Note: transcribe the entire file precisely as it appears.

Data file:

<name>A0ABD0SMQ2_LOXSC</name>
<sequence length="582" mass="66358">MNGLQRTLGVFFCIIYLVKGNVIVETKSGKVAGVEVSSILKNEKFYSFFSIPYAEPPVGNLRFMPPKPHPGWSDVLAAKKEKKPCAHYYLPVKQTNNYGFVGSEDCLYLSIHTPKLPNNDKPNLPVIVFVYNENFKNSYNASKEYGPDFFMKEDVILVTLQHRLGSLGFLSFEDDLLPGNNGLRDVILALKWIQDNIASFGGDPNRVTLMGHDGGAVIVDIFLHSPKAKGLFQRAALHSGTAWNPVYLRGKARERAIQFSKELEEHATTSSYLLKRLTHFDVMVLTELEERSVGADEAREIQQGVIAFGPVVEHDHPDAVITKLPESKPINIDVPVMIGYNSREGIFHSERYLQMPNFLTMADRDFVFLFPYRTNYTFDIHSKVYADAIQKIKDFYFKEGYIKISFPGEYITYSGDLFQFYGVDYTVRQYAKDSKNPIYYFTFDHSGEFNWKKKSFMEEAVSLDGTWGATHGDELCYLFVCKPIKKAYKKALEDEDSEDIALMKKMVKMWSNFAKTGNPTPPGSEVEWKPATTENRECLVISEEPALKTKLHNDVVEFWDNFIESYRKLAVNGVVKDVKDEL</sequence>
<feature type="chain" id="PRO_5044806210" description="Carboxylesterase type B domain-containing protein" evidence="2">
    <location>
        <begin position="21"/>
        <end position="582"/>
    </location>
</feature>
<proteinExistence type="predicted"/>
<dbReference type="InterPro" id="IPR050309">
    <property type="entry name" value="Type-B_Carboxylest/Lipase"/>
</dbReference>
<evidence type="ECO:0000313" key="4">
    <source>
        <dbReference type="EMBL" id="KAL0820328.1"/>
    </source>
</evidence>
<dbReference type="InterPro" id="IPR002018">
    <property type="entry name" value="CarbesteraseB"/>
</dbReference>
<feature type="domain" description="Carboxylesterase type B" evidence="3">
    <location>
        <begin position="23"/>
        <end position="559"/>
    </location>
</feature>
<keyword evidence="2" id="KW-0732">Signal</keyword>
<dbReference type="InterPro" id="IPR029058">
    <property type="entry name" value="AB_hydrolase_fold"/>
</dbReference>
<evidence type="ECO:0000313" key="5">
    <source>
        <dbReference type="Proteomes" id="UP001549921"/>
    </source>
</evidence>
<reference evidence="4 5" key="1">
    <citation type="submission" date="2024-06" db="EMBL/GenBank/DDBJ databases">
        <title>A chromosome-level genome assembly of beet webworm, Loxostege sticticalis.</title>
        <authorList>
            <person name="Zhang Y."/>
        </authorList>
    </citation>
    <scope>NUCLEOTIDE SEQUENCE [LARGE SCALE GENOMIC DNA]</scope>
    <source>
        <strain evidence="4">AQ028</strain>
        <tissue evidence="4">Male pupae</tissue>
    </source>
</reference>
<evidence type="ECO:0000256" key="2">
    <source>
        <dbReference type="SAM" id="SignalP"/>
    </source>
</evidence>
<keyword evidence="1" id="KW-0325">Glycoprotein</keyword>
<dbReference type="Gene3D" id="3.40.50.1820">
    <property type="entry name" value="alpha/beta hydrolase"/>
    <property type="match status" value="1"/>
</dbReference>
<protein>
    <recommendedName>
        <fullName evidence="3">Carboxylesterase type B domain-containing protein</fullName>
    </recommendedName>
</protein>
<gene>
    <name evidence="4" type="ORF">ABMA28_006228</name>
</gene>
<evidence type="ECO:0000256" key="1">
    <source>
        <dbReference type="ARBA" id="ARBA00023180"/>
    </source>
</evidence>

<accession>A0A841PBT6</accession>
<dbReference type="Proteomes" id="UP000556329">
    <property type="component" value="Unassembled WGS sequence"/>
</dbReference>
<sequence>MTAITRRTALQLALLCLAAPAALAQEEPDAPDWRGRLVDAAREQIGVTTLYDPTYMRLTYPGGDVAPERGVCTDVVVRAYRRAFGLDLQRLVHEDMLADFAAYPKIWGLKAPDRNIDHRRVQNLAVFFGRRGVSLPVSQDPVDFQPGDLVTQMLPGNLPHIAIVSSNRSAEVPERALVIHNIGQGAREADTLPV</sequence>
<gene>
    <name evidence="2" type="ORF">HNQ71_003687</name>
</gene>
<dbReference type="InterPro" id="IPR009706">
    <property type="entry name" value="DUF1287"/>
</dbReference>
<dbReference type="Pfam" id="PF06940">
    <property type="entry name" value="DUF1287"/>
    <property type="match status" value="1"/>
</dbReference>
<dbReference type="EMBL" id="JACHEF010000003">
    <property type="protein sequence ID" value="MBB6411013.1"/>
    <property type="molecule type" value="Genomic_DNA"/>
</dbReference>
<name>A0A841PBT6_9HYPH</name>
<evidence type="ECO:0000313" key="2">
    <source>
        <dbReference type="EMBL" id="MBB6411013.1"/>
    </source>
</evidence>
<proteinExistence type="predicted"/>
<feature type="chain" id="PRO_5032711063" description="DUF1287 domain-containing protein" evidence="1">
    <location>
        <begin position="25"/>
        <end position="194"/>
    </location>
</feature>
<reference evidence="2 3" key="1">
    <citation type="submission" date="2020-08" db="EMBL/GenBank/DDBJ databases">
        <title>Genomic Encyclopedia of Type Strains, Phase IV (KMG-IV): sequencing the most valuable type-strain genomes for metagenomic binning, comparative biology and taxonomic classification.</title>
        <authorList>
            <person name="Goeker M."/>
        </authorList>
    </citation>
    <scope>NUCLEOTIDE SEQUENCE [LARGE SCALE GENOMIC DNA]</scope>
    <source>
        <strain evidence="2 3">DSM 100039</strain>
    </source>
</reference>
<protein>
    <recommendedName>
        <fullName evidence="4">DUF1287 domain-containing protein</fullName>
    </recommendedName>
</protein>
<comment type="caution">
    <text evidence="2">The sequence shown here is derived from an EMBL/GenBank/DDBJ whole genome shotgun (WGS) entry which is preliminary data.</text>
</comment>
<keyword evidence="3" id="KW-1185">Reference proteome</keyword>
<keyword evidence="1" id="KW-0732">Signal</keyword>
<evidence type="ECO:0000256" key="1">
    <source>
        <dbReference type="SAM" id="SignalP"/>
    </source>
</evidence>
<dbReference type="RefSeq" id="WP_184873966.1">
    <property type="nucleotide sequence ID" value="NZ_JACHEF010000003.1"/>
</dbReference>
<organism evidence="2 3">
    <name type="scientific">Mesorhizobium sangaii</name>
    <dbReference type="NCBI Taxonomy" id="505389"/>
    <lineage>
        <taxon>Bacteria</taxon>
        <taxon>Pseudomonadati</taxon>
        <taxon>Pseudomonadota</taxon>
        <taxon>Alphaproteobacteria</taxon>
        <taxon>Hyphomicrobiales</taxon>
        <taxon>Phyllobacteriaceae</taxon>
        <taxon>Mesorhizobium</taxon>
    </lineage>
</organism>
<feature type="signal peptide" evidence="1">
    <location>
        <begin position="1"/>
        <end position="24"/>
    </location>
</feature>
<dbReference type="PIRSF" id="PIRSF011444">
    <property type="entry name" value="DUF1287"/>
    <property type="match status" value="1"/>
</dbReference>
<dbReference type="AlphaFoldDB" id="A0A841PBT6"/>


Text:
<name>A0ABD0SMQ2_LOXSC</name>
<sequence length="582" mass="66358">MNGLQRTLGVFFCIIYLVKGNVIVETKSGKVAGVEVSSILKNEKFYSFFSIPYAEPPVGNLRFMPPKPHPGWSDVLAAKKEKKPCAHYYLPVKQTNNYGFVGSEDCLYLSIHTPKLPNNDKPNLPVIVFVYNENFKNSYNASKEYGPDFFMKEDVILVTLQHRLGSLGFLSFEDDLLPGNNGLRDVILALKWIQDNIASFGGDPNRVTLMGHDGGAVIVDIFLHSPKAKGLFQRAALHSGTAWNPVYLRGKARERAIQFSKELEEHATTSSYLLKRLTHFDVMVLTELEERSVGADEAREIQQGVIAFGPVVEHDHPDAVITKLPESKPINIDVPVMIGYNSREGIFHSERYLQMPNFLTMADRDFVFLFPYRTNYTFDIHSKVYADAIQKIKDFYFKEGYIKISFPGEYITYSGDLFQFYGVDYTVRQYAKDSKNPIYYFTFDHSGEFNWKKKSFMEEAVSLDGTWGATHGDELCYLFVCKPIKKAYKKALEDEDSEDIALMKKMVKMWSNFAKTGNPTPPGSEVEWKPATTENRECLVISEEPALKTKLHNDVVEFWDNFIESYRKLAVNGVVKDVKDEL</sequence>
<feature type="chain" id="PRO_5044806210" description="Carboxylesterase type B domain-containing protein" evidence="2">
    <location>
        <begin position="21"/>
        <end position="582"/>
    </location>
</feature>
<proteinExistence type="predicted"/>
<dbReference type="InterPro" id="IPR050309">
    <property type="entry name" value="Type-B_Carboxylest/Lipase"/>
</dbReference>
<evidence type="ECO:0000313" key="4">
    <source>
        <dbReference type="EMBL" id="KAL0820328.1"/>
    </source>
</evidence>
<dbReference type="InterPro" id="IPR002018">
    <property type="entry name" value="CarbesteraseB"/>
</dbReference>
<feature type="domain" description="Carboxylesterase type B" evidence="3">
    <location>
        <begin position="23"/>
        <end position="559"/>
    </location>
</feature>
<keyword evidence="2" id="KW-0732">Signal</keyword>
<dbReference type="InterPro" id="IPR029058">
    <property type="entry name" value="AB_hydrolase_fold"/>
</dbReference>
<evidence type="ECO:0000313" key="5">
    <source>
        <dbReference type="Proteomes" id="UP001549921"/>
    </source>
</evidence>
<reference evidence="4 5" key="1">
    <citation type="submission" date="2024-06" db="EMBL/GenBank/DDBJ databases">
        <title>A chromosome-level genome assembly of beet webworm, Loxostege sticticalis.</title>
        <authorList>
            <person name="Zhang Y."/>
        </authorList>
    </citation>
    <scope>NUCLEOTIDE SEQUENCE [LARGE SCALE GENOMIC DNA]</scope>
    <source>
        <strain evidence="4">AQ028</strain>
        <tissue evidence="4">Male pupae</tissue>
    </source>
</reference>
<evidence type="ECO:0000256" key="2">
    <source>
        <dbReference type="SAM" id="SignalP"/>
    </source>
</evidence>
<keyword evidence="1" id="KW-0325">Glycoprotein</keyword>
<dbReference type="Gene3D" id="3.40.50.1820">
    <property type="entry name" value="alpha/beta hydrolase"/>
    <property type="match status" value="1"/>
</dbReference>
<protein>
    <recommendedName>
        <fullName evidence="3">Carboxylesterase type B domain-containing protein</fullName>
    </recommendedName>
</protein>
<gene>
    <name evidence="4" type="ORF">ABMA28_006228</name>
</gene>
<evidence type="ECO:0000256" key="1">
    <source>
        <dbReference type="ARBA" id="ARBA00023180"/>
    </source>
</evidence>

<accession>A0A841PBT6</accession>
<dbReference type="Proteomes" id="UP000556329">
    <property type="component" value="Unassembled WGS sequence"/>
</dbReference>
<sequence>MTAITRRTALQLALLCLAAPAALAQEEPDAPDWRGRLVDAAREQIGVTTLYDPTYMRLTYPGGDVAPERGVCTDVVVRAYRRAFGLDLQRLVHEDMLADFAAYPKIWGLKAPDRNIDHRRVQNLAVFFGRRGVSLPVSQDPVDFQPGDLVTQMLPGNLPHIAIVSSNRSAEVPERALVIHNIGQGAREADTLPV</sequence>
<gene>
    <name evidence="2" type="ORF">HNQ71_003687</name>
</gene>
<dbReference type="InterPro" id="IPR009706">
    <property type="entry name" value="DUF1287"/>
</dbReference>
<dbReference type="Pfam" id="PF06940">
    <property type="entry name" value="DUF1287"/>
    <property type="match status" value="1"/>
</dbReference>
<dbReference type="EMBL" id="JACHEF010000003">
    <property type="protein sequence ID" value="MBB6411013.1"/>
    <property type="molecule type" value="Genomic_DNA"/>
</dbReference>
<name>A0A841PBT6_9HYPH</name>
<evidence type="ECO:0000313" key="2">
    <source>
        <dbReference type="EMBL" id="MBB6411013.1"/>
    </source>
</evidence>
<proteinExistence type="predicted"/>
<feature type="chain" id="PRO_5032711063" description="DUF1287 domain-containing protein" evidence="1">
    <location>
        <begin position="25"/>
        <end position="194"/>
    </location>
</feature>
<reference evidence="2 3" key="1">
    <citation type="submission" date="2020-08" db="EMBL/GenBank/DDBJ databases">
        <title>Genomic Encyclopedia of Type Strains, Phase IV (KMG-IV): sequencing the most valuable type-strain genomes for metagenomic binning, comparative biology and taxonomic classification.</title>
        <authorList>
            <person name="Goeker M."/>
        </authorList>
    </citation>
    <scope>NUCLEOTIDE SEQUENCE [LARGE SCALE GENOMIC DNA]</scope>
    <source>
        <strain evidence="2 3">DSM 100039</strain>
    </source>
</reference>
<protein>
    <recommendedName>
        <fullName evidence="4">DUF1287 domain-containing protein</fullName>
    </recommendedName>
</protein>
<comment type="caution">
    <text evidence="2">The sequence shown here is derived from an EMBL/GenBank/DDBJ whole genome shotgun (WGS) entry which is preliminary data.</text>
</comment>
<keyword evidence="3" id="KW-1185">Reference proteome</keyword>
<keyword evidence="1" id="KW-0732">Signal</keyword>
<evidence type="ECO:0000256" key="1">
    <source>
        <dbReference type="SAM" id="SignalP"/>
    </source>
</evidence>
<dbReference type="RefSeq" id="WP_184873966.1">
    <property type="nucleotide sequence ID" value="NZ_JACHEF010000003.1"/>
</dbReference>
<organism evidence="2 3">
    <name type="scientific">Mesorhizobium sangaii</name>
    <dbReference type="NCBI Taxonomy" id="505389"/>
    <lineage>
        <taxon>Bacteria</taxon>
        <taxon>Pseudomonadati</taxon>
        <taxon>Pseudomonadota</taxon>
        <taxon>Alphaproteobacteria</taxon>
        <taxon>Hyphomicrobiales</taxon>
        <taxon>Phyllobacteriaceae</taxon>
        <taxon>Mesorhizobium</taxon>
    </lineage>
</organism>
<feature type="signal peptide" evidence="1">
    <location>
        <begin position="1"/>
        <end position="24"/>
    </location>
</feature>
<dbReference type="PIRSF" id="PIRSF011444">
    <property type="entry name" value="DUF1287"/>
    <property type="match status" value="1"/>
</dbReference>
<dbReference type="AlphaFoldDB" id="A0A841PBT6"/>